Faculty Directory

Horiuchi, Timothy

Horiuchi, Timothy

Associate Professor
Electrical and Computer Engineering
The Institute for Systems Research
2231 A.V. Williams Bldg.

Dr. Horiuchi earned both his B.S. in Electrical Engineering in 1989 and his Ph.D. with Prof. Christof Koch in Computation and Neural Systems in 1997 at the California Institute of Technology.  His Ph.D. work focused on the design of analog VLSI circuits that mimic the neural circuits underlying saccadic eye movements in the primate. This work included the design of visual processing chips, auditory localization chips, non-volatile floating-gate learning, motor control, and attentional processing.  He went on to do his postdoctoral work with Prof. Ernst Niebur in the Zanvyl Krieger Mind/Brain Institute at the Johns Hopkins University.

Dr. Horiuchi joined the University of Maryland faculty as an Assistant Professor in 1999 as a part of the microelectronics group in the Electrical and Computer Engineering Department. He is a co-director of the Computational Sensorimotor Systems Laboratory and is a member of the Neurosciences and Cognitive Sciences Program at the University of Maryland. Dr. Horiuchi is one of the directors of the annual Telluride Neuromorphic Engineering Workshop and is involved in the growth of this international research community. He is also a member of the IEEE.

Dr. Horiuchi has had diverse experience in industrial research, having served with many companies (Hughes Aircraft, Boeing, IBM, Hewlett-Packard, Tanner Research) during his educational period.

Dr. Horiuchi's general research interests are in computational neuroscience and the implementation of neural circuit architectures in VLSI-based processors. The applications of interest center around the coordination of complex sensory processing and control of motor systems. He has been involved in the development of analog VLSI chips that perform auditory and visual localization, implement non-volatile, on-chip analog memories, and control small mobile robotics. He is also involved in efforts to improve the tools and techniques used in neurophysiology. His current focus is the understanding of the bat echolocation system.

Honors and awards

Elevate Fellow, University of Maryland, 2019

ISR Outstanding Systems Engineering Faculty Award, University of Maryland, 2004

NSF Faculty Early Career Development (CAREER) Award for "Adaptive Neuromorphic VLSI for Improving Accuracy and Precision: Modeling Attention for Bat Echolocation," 2004

 

Bat echolocation; computational neuroscience; learning systems; neuromorphic VLSI design; constrained optimization circuits; mobile robotics; neural recording and spike-sorting techniques and tools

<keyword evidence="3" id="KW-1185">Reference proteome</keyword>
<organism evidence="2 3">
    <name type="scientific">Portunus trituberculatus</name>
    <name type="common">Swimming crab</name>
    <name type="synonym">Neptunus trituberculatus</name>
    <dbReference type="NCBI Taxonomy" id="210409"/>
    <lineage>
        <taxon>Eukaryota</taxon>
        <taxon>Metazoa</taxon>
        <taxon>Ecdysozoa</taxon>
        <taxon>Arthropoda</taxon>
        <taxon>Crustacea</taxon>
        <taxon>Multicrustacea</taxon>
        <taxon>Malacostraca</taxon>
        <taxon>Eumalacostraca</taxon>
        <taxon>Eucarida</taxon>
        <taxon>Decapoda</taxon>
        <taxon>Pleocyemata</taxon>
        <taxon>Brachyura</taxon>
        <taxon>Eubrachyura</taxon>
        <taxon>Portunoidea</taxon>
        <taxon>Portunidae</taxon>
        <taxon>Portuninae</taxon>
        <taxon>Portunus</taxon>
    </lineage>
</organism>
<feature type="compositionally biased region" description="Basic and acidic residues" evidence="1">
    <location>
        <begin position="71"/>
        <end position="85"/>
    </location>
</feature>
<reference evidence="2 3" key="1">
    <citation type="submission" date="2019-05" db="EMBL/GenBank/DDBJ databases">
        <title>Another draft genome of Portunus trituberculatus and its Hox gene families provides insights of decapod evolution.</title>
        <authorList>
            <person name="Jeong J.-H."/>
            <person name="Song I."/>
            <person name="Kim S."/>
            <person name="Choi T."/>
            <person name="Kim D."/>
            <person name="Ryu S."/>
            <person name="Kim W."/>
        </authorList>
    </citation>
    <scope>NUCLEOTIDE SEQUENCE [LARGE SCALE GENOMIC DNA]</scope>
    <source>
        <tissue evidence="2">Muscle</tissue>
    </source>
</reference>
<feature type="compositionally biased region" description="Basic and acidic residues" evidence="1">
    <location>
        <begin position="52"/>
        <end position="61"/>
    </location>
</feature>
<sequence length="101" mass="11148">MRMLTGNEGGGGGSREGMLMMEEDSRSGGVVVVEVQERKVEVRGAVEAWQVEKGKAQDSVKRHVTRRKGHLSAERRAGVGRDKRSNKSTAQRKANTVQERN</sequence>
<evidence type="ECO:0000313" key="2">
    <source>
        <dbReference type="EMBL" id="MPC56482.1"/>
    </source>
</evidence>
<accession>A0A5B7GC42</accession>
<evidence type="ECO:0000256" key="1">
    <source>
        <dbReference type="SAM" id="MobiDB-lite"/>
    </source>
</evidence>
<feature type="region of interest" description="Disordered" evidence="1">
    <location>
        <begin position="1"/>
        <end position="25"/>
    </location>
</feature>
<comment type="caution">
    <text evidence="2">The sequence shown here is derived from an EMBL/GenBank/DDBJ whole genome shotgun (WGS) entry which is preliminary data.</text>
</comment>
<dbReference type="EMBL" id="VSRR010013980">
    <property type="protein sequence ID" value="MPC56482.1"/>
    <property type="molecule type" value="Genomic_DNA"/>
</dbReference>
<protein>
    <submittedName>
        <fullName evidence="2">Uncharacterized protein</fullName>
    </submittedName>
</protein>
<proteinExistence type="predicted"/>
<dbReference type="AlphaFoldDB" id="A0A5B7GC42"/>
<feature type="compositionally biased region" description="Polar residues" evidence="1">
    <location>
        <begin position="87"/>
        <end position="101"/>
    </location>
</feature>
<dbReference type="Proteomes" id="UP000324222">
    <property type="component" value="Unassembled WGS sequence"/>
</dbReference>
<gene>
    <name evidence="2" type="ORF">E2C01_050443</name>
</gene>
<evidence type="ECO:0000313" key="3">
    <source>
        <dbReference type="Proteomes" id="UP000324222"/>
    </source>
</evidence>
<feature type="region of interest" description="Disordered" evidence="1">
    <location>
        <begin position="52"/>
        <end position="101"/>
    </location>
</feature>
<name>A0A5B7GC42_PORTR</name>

Professor Horiuchi named an Elevate Fellow

As a Fellow, he will participate in a year-long program to redesign ENEE 303 (Analog and Digital Electronics).

Wen, Horiuchi are runners up for BioCAS 2018 Best Paper Award

Power-law compression can expand the dynamic range of a neuromorphic echolocation system.

Lu, Gollob win ISR annual awards

ISR's outstanding graduate student and undergraduate student awards were given at the Institute's welcome back reception.

Five recipients of ISR Graduate Student Travel Award announced

Eight graduate students have received funding through the award since 2017.

Bioinspired robotics REU students present final projects

The REU was led by Hugh Bruck and Sarah Bergbreiter, along with Clark School faculty and graduate student mentors.

ECE Professors Abshire, Goldsman, and Newcomb Participate in ISCAS 2017

This year's event focused on the connection from Dreams to Innovation, with the aim of cultivating creative research-driven Ideas in Circuits and Systems as they transition to Innovations and fuel economic development.

ECE Names 2014-2015 Distinguished Dissertation Fellows

Five Electrical and Computer Engineering Ph.D. students were selected as ECE Distinguished Dissertation Fellows for 2014-15.

MERIT-BIEN and TREND Fair Showcases Undergraduate Research

More than 20 undergraduate students participate in research projects sponsored by ECE and IREAP.

ECE Names 2011-2012 Distinguished Dissertation Fellows

Ekrem, Ropp, Shroff, and Tyagi recognized for research excellence in their dissertations.

Moss, Horiuchi receive $1.5 million NSF grant for complex settings research

Research will explore processes that support spatial perception and navigation in the echolocating bat.